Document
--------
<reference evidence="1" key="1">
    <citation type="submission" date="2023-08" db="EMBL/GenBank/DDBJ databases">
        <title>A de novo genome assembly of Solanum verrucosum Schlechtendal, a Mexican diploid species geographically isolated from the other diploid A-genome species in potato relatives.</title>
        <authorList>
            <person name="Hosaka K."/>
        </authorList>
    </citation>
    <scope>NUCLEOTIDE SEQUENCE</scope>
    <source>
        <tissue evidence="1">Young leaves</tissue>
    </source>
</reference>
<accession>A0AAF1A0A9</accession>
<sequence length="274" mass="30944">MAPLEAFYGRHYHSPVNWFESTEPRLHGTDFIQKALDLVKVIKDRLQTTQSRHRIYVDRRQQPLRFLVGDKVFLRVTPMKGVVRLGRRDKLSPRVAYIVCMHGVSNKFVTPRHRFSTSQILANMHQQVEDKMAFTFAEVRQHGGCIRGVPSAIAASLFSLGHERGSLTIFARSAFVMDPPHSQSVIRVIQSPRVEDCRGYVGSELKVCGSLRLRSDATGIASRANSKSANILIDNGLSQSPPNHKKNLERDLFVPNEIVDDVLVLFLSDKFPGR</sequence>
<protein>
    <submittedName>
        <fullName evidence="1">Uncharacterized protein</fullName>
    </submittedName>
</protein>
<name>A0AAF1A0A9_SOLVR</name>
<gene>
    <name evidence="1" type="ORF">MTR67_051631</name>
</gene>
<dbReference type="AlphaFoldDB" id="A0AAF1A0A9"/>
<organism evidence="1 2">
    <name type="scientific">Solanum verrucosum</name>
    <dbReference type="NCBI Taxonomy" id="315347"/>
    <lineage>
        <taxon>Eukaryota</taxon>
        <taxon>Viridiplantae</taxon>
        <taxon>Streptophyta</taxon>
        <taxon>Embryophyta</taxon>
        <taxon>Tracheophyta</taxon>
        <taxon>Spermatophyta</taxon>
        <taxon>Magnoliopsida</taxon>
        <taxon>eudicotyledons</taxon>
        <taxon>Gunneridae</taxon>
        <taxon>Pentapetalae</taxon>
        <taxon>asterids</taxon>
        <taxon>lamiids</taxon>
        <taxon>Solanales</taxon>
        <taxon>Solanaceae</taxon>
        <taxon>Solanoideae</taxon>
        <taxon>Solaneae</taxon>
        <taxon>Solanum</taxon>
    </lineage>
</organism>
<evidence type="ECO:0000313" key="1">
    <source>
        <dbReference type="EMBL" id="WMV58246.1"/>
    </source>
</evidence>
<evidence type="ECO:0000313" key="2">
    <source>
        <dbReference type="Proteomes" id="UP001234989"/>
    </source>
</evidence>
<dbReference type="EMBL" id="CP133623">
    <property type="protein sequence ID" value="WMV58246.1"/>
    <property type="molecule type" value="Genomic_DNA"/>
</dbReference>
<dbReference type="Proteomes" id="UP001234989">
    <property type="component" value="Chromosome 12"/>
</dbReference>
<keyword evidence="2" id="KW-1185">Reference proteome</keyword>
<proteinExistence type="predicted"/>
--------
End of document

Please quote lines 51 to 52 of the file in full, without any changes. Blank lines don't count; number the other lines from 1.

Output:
    </source>
</evidence>